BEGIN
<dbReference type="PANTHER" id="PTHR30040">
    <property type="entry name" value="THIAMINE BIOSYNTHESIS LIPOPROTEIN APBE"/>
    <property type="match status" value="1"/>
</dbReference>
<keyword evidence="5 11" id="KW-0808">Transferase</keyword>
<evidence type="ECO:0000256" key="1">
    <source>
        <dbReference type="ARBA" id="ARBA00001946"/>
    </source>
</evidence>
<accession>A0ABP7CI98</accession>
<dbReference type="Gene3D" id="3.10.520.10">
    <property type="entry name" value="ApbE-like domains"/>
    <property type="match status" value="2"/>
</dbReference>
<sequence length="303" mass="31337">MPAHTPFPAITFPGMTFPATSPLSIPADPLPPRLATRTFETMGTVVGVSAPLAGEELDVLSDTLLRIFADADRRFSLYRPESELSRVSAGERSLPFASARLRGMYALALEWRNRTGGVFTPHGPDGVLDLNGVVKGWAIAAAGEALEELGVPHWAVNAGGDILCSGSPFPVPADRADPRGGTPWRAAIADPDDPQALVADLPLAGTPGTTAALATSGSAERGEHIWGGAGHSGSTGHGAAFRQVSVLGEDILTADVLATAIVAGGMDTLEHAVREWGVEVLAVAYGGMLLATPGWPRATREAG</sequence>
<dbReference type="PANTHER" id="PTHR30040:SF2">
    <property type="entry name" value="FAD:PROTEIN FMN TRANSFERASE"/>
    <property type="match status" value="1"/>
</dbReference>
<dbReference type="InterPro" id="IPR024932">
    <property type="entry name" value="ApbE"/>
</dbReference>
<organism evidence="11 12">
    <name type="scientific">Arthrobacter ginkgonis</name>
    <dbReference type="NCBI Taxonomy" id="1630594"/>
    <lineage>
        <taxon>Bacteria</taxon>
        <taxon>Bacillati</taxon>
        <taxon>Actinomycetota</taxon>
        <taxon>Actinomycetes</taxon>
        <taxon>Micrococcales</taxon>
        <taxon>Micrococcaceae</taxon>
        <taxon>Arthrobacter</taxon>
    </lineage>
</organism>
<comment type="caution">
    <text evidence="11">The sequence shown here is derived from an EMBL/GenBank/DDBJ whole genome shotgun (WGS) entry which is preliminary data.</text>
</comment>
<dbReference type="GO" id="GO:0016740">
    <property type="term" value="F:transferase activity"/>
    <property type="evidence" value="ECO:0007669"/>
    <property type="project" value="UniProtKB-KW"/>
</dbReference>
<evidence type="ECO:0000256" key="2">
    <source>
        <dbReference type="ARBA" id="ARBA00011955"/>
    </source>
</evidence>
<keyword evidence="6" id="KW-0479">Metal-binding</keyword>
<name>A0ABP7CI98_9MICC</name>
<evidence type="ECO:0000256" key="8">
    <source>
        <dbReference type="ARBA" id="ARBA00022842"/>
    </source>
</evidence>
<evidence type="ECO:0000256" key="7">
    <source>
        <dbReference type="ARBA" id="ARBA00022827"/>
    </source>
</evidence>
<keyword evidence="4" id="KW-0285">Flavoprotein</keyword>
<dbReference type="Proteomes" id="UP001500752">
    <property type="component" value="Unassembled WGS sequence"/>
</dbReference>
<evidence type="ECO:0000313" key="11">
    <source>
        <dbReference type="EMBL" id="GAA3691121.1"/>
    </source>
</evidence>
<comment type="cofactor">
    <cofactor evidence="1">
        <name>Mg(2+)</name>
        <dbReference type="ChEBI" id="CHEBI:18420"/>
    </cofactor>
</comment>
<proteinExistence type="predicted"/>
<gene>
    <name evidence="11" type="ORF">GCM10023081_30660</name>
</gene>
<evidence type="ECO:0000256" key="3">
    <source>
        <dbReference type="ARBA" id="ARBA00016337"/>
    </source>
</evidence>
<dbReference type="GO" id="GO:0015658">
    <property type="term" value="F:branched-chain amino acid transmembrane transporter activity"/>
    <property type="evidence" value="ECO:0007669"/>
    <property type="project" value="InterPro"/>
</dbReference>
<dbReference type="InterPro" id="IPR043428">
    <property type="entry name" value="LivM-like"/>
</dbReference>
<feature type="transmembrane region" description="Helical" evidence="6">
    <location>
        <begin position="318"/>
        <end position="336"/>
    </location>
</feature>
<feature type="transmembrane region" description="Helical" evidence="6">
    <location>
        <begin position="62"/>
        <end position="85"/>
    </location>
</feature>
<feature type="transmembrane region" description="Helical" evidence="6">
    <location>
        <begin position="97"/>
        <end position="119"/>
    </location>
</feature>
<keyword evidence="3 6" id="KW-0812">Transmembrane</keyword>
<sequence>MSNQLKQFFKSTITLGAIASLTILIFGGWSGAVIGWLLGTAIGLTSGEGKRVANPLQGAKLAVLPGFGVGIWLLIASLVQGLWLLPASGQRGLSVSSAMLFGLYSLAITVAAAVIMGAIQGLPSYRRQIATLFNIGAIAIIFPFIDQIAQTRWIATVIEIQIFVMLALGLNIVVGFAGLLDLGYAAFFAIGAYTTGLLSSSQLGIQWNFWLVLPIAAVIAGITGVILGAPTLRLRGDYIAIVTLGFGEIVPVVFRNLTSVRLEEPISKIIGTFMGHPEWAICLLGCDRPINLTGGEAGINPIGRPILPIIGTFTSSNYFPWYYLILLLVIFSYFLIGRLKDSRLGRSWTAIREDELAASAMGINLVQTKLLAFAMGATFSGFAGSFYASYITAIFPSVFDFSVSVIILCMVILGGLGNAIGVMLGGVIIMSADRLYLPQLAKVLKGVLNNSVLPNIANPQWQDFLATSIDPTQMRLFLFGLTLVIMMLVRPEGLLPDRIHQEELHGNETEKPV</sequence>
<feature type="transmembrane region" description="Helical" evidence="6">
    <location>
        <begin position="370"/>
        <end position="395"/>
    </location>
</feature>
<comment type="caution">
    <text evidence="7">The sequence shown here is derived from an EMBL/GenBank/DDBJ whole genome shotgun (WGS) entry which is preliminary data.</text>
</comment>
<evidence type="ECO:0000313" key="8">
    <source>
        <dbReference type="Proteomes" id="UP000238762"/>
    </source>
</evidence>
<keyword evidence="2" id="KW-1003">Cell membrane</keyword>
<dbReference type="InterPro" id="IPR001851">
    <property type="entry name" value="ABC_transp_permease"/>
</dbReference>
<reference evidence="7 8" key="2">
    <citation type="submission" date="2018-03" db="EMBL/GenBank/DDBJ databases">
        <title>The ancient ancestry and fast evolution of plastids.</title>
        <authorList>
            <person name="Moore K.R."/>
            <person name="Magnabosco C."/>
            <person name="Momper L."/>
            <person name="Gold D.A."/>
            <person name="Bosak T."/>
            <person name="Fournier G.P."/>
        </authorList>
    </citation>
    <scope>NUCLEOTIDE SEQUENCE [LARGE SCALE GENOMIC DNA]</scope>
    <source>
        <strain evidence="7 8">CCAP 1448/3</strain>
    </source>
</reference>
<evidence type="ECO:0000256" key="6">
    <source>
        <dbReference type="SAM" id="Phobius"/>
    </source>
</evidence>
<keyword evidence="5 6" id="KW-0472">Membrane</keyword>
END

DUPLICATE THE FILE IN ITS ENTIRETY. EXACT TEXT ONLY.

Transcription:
<dbReference type="PANTHER" id="PTHR30040">
    <property type="entry name" value="THIAMINE BIOSYNTHESIS LIPOPROTEIN APBE"/>
    <property type="match status" value="1"/>
</dbReference>
<keyword evidence="5 11" id="KW-0808">Transferase</keyword>
<evidence type="ECO:0000256" key="1">
    <source>
        <dbReference type="ARBA" id="ARBA00001946"/>
    </source>
</evidence>
<accession>A0ABP7CI98</accession>
<dbReference type="Gene3D" id="3.10.520.10">
    <property type="entry name" value="ApbE-like domains"/>
    <property type="match status" value="2"/>
</dbReference>
<sequence length="303" mass="31337">MPAHTPFPAITFPGMTFPATSPLSIPADPLPPRLATRTFETMGTVVGVSAPLAGEELDVLSDTLLRIFADADRRFSLYRPESELSRVSAGERSLPFASARLRGMYALALEWRNRTGGVFTPHGPDGVLDLNGVVKGWAIAAAGEALEELGVPHWAVNAGGDILCSGSPFPVPADRADPRGGTPWRAAIADPDDPQALVADLPLAGTPGTTAALATSGSAERGEHIWGGAGHSGSTGHGAAFRQVSVLGEDILTADVLATAIVAGGMDTLEHAVREWGVEVLAVAYGGMLLATPGWPRATREAG</sequence>
<dbReference type="PANTHER" id="PTHR30040:SF2">
    <property type="entry name" value="FAD:PROTEIN FMN TRANSFERASE"/>
    <property type="match status" value="1"/>
</dbReference>
<dbReference type="InterPro" id="IPR024932">
    <property type="entry name" value="ApbE"/>
</dbReference>
<organism evidence="11 12">
    <name type="scientific">Arthrobacter ginkgonis</name>
    <dbReference type="NCBI Taxonomy" id="1630594"/>
    <lineage>
        <taxon>Bacteria</taxon>
        <taxon>Bacillati</taxon>
        <taxon>Actinomycetota</taxon>
        <taxon>Actinomycetes</taxon>
        <taxon>Micrococcales</taxon>
        <taxon>Micrococcaceae</taxon>
        <taxon>Arthrobacter</taxon>
    </lineage>
</organism>
<comment type="caution">
    <text evidence="11">The sequence shown here is derived from an EMBL/GenBank/DDBJ whole genome shotgun (WGS) entry which is preliminary data.</text>
</comment>
<dbReference type="GO" id="GO:0016740">
    <property type="term" value="F:transferase activity"/>
    <property type="evidence" value="ECO:0007669"/>
    <property type="project" value="UniProtKB-KW"/>
</dbReference>
<evidence type="ECO:0000256" key="2">
    <source>
        <dbReference type="ARBA" id="ARBA00011955"/>
    </source>
</evidence>
<keyword evidence="6" id="KW-0479">Metal-binding</keyword>
<name>A0ABP7CI98_9MICC</name>
<evidence type="ECO:0000256" key="8">
    <source>
        <dbReference type="ARBA" id="ARBA00022842"/>
    </source>
</evidence>
<evidence type="ECO:0000256" key="7">
    <source>
        <dbReference type="ARBA" id="ARBA00022827"/>
    </source>
</evidence>
<keyword evidence="4" id="KW-0285">Flavoprotein</keyword>
<dbReference type="Proteomes" id="UP001500752">
    <property type="component" value="Unassembled WGS sequence"/>
</dbReference>
<evidence type="ECO:0000313" key="11">
    <source>
        <dbReference type="EMBL" id="GAA3691121.1"/>
    </source>
</evidence>
<comment type="cofactor">
    <cofactor evidence="1">
        <name>Mg(2+)</name>
        <dbReference type="ChEBI" id="CHEBI:18420"/>
    </cofactor>
</comment>
<proteinExistence type="predicted"/>
<gene>
    <name evidence="11" type="ORF">GCM10023081_30660</name>
</gene>
<evidence type="ECO:0000256" key="3">
    <source>
        <dbReference type="ARBA" id="ARBA00016337"/>
    </source>
</evidence>
<dbReference type="GO" id="GO:0015658">
    <property type="term" value="F:branched-chain amino acid transmembrane transporter activity"/>
    <property type="evidence" value="ECO:0007669"/>
    <property type="project" value="InterPro"/>
</dbReference>
<dbReference type="InterPro" id="IPR043428">
    <property type="entry name" value="LivM-like"/>
</dbReference>
<feature type="transmembrane region" description="Helical" evidence="6">
    <location>
        <begin position="318"/>
        <end position="336"/>
    </location>
</feature>
<feature type="transmembrane region" description="Helical" evidence="6">
    <location>
        <begin position="62"/>
        <end position="85"/>
    </location>
</feature>
<feature type="transmembrane region" description="Helical" evidence="6">
    <location>
        <begin position="97"/>
        <end position="119"/>
    </location>
</feature>
<keyword evidence="3 6" id="KW-0812">Transmembrane</keyword>
<sequence>MSNQLKQFFKSTITLGAIASLTILIFGGWSGAVIGWLLGTAIGLTSGEGKRVANPLQGAKLAVLPGFGVGIWLLIASLVQGLWLLPASGQRGLSVSSAMLFGLYSLAITVAAAVIMGAIQGLPSYRRQIATLFNIGAIAIIFPFIDQIAQTRWIATVIEIQIFVMLALGLNIVVGFAGLLDLGYAAFFAIGAYTTGLLSSSQLGIQWNFWLVLPIAAVIAGITGVILGAPTLRLRGDYIAIVTLGFGEIVPVVFRNLTSVRLEEPISKIIGTFMGHPEWAICLLGCDRPINLTGGEAGINPIGRPILPIIGTFTSSNYFPWYYLILLLVIFSYFLIGRLKDSRLGRSWTAIREDELAASAMGINLVQTKLLAFAMGATFSGFAGSFYASYITAIFPSVFDFSVSVIILCMVILGGLGNAIGVMLGGVIIMSADRLYLPQLAKVLKGVLNNSVLPNIANPQWQDFLATSIDPTQMRLFLFGLTLVIMMLVRPEGLLPDRIHQEELHGNETEKPV</sequence>
<feature type="transmembrane region" description="Helical" evidence="6">
    <location>
        <begin position="370"/>
        <end position="395"/>
    </location>
</feature>
<comment type="caution">
    <text evidence="7">The sequence shown here is derived from an EMBL/GenBank/DDBJ whole genome shotgun (WGS) entry which is preliminary data.</text>
</comment>
<evidence type="ECO:0000313" key="8">
    <source>
        <dbReference type="Proteomes" id="UP000238762"/>
    </source>
</evidence>
<keyword evidence="2" id="KW-1003">Cell membrane</keyword>
<dbReference type="InterPro" id="IPR001851">
    <property type="entry name" value="ABC_transp_permease"/>
</dbReference>
<reference evidence="7 8" key="2">
    <citation type="submission" date="2018-03" db="EMBL/GenBank/DDBJ databases">
        <title>The ancient ancestry and fast evolution of plastids.</title>
        <authorList>
            <person name="Moore K.R."/>
            <person name="Magnabosco C."/>
            <person name="Momper L."/>
            <person name="Gold D.A."/>
            <person name="Bosak T."/>
            <person name="Fournier G.P."/>
        </authorList>
    </citation>
    <scope>NUCLEOTIDE SEQUENCE [LARGE SCALE GENOMIC DNA]</scope>
    <source>
        <strain evidence="7 8">CCAP 1448/3</strain>
    </source>
</reference>
<evidence type="ECO:0000256" key="6">
    <source>
        <dbReference type="SAM" id="Phobius"/>
    </source>
</evidence>
<keyword evidence="5 6" id="KW-0472">Membrane</keyword>